Sixty-two percent of programs excluding board members and NEOs gained approval, compared to only 18% that included them. According to a press release, Radford found 60% of the mutual funds in this analysis voted against any program brought to them that included the board and NEOs.
Returning an equal or lesser award value to option holders as a result of the exchange clearly was a deciding factor to shareholders in the Radford study, as 54% of programs using approximate value-neutral exchange rates gained approval. Only 2% were approved that used a ratio (or ratios) that added value to the employee’s holdings as a result of the exchange.
The Radford research also found programs that reset vesting had an approval rate of 57%, compared to those that mapped vesting, which saw only an 18% approval rate.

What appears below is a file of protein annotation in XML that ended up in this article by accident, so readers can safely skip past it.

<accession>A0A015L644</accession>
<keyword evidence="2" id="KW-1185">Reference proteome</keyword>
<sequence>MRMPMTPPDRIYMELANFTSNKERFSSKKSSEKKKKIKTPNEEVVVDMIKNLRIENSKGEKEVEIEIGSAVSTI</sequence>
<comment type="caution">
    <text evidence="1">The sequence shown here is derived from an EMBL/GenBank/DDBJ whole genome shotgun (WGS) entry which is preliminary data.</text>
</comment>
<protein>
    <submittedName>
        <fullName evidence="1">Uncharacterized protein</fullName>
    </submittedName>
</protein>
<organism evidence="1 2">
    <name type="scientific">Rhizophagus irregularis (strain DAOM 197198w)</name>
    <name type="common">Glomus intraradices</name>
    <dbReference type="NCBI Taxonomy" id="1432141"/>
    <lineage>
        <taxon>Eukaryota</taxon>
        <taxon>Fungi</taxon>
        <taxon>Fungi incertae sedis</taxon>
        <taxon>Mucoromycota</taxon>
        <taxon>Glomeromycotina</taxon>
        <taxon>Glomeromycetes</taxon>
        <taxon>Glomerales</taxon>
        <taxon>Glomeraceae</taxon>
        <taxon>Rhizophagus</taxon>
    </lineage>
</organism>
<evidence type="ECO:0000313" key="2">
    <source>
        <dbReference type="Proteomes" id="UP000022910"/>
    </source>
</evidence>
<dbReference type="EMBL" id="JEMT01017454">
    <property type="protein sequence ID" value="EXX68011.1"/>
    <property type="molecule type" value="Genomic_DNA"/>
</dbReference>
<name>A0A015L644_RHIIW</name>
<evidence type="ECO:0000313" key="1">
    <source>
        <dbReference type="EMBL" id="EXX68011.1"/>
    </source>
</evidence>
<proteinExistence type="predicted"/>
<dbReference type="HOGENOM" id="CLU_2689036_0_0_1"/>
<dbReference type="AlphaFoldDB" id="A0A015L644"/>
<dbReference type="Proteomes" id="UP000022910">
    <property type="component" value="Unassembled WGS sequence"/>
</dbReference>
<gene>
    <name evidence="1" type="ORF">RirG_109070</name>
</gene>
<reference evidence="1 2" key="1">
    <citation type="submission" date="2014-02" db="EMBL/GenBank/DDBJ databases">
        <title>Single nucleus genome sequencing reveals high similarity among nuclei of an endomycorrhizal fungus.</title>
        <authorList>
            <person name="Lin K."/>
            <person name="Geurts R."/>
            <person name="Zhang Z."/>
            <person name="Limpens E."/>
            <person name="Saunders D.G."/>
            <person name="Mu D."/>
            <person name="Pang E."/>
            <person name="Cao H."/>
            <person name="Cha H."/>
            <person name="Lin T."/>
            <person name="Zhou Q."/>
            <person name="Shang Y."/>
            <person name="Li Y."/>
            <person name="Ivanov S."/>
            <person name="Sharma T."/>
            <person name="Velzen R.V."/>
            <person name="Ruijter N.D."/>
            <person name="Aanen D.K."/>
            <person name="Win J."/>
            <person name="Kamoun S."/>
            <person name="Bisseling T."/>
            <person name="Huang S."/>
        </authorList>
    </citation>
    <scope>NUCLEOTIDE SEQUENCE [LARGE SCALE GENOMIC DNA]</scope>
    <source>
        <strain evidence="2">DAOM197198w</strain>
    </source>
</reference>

Starting in 2008, institutional investor advisory firm RiskMetrics Group added to its voting guidelines that no options priced under the company’s 52-week stock price high should be eligible for exchange, as they have reasonable probability of coming back in the money in the foreseeable future, the press release said.
According to Radford’s analysis of historic voting patterns against the 52-week test, this feature is the least sensitive predictor of approval rates with 59% approval when programs comply and 41% approval when they do not.
Radford warned that more mature organizations that are largely held by institutional investors must be careful when using recent underwater option exchanges filed with the SEC as best practices benchmarks.
Mutual fund voting data for the study was provided by RiskMetrics Group’s Voting Analytics database. Radford combined these voting results with its proprietary database of underwater exchange design features gleaned from SEC tender offer filings.
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